George Janson, managing partner-director of print at Mediaedge:cia, New York, lauds Cond� Nast's "incredibly strong arsenal. ... They invest in their properties [and] are committed to excellence."
'Leading the pack'
Adds Peter Gardiner, chief media officer at Deutsch: "They live the premium positioning in every aspect of what they do. They get called arrogant and all that, but they're leading the pack."
Perhaps there's no better testimonial to Cond� Nast's recent fortunes than the fact that competing executives no longer regularly dispense sharp-elbowed comments about its chichi 'tude or titles.
In fact, only one would offer an on- or off-the-record assessment of late-2007 Cond� Nast. Says Steven Kotok, general manager of Dennis Publishing's The Week: "They targeted a niche, and they wanted to own it, and now they do. Being a Cond� Nast magazine really means something within the luxury categories."
Asked about external perceptions of his company, Mr. Townsend can't quite suppress a smirk, one that suggests he fields this question quite often.
"We're sort of a different kind of target now," he says. "Before, we weren't a target because of our success; we were a target because we had a lot of interesting people who stirred up a lot of excitement. We were under constant criticism of being a frivolous company."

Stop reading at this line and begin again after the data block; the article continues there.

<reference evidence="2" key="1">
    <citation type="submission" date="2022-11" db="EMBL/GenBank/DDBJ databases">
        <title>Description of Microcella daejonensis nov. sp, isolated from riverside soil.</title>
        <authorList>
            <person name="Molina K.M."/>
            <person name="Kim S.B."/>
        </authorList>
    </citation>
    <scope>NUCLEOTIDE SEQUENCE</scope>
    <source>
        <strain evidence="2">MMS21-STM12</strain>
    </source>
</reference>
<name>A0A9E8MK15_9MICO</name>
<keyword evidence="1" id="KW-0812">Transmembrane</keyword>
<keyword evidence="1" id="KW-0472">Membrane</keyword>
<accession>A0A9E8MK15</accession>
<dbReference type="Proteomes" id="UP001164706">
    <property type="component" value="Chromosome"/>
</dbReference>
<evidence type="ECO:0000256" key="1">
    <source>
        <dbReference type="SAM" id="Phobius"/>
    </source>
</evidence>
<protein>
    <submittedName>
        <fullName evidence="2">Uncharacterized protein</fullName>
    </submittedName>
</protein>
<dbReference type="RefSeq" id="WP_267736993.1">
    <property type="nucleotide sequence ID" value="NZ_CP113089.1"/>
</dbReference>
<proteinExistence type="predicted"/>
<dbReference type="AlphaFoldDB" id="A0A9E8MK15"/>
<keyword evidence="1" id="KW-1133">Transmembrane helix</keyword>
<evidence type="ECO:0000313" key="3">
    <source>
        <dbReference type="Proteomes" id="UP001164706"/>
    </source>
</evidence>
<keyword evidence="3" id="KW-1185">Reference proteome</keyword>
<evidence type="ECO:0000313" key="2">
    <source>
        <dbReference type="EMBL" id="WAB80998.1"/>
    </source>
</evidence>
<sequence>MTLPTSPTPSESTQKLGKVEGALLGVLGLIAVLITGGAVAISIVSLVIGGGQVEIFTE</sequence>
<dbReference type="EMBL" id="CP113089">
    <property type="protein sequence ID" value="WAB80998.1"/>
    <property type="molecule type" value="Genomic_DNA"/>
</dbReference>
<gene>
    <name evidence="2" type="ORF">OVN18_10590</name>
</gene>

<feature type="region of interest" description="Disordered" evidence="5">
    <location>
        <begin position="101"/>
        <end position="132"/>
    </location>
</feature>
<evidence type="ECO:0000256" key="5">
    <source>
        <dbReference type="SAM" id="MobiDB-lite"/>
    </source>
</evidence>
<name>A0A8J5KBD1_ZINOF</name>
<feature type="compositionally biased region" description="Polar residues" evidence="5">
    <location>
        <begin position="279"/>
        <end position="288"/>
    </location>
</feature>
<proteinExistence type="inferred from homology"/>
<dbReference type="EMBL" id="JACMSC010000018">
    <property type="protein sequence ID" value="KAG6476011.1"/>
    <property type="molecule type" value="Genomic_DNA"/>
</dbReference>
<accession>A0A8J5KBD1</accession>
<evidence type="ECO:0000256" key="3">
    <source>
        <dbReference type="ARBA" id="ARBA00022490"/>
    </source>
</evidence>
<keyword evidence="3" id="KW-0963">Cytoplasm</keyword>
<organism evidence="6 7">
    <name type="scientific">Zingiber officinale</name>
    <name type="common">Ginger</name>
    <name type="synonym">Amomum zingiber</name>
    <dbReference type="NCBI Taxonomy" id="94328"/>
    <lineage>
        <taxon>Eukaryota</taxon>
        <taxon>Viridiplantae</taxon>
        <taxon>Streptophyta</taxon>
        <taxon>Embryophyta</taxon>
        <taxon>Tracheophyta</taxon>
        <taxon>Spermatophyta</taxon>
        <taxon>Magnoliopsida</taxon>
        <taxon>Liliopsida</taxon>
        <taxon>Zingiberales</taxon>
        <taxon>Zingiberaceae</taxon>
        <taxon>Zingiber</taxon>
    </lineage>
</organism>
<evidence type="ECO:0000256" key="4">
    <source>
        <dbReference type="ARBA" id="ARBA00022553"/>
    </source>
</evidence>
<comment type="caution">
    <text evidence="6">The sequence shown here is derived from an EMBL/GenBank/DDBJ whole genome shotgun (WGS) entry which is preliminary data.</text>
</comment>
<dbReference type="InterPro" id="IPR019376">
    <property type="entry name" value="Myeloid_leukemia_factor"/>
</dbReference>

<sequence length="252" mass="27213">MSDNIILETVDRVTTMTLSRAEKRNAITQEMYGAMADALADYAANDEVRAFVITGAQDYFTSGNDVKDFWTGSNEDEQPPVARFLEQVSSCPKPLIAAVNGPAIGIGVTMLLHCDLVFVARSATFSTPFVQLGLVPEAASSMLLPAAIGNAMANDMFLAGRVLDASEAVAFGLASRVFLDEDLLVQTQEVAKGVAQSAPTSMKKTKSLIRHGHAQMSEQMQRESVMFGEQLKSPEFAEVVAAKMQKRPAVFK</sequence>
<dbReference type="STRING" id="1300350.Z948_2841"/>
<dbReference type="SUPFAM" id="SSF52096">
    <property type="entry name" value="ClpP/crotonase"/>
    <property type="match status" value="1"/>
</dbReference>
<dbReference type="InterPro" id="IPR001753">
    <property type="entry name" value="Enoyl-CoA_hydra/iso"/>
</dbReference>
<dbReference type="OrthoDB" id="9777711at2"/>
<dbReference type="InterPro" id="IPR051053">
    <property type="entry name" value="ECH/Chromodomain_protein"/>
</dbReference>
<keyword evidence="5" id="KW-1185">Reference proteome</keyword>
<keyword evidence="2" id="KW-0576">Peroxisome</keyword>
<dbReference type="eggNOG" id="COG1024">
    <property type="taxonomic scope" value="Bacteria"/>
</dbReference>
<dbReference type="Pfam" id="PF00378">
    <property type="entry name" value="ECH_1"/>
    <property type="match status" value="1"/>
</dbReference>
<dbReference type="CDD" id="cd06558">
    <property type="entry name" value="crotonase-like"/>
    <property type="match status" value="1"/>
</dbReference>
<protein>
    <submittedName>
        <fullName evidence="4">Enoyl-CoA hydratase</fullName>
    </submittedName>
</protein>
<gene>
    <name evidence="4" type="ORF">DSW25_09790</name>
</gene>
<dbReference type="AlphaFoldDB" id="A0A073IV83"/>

At the same time, Mr. Townsend acknowledges that perception matters quite a bit inside and outside Cond� Nast.
"We have a Frank Gehry-designed dining room. We have sedan car service as required. We have arguably one of the most attractive employee bases in the world," he says off-handedly. "I have no interest in changing that, and it's not in conflict with running a great business. My hope is that the outside world has seen us become progressively more stable, progressively more businesslike without losing the critical elements of that culture."
But even now, Cond� Nast can't avoid the darts of some media critics.
Mr. Townsend and Richard Beckman, the enormously well-regarded president of Cond� Nast Media Group, say they were mostly unaffected by the sniping that greeted the arrival earlier this year of Portfolio.
"Given the four- or five-month hiatus between the first and second issue, we left ourselves vulnerable," Mr. Beckman says. "But come on, nobody in his right mind expects to hit the consumer in the center of the bull's-eye the first time out."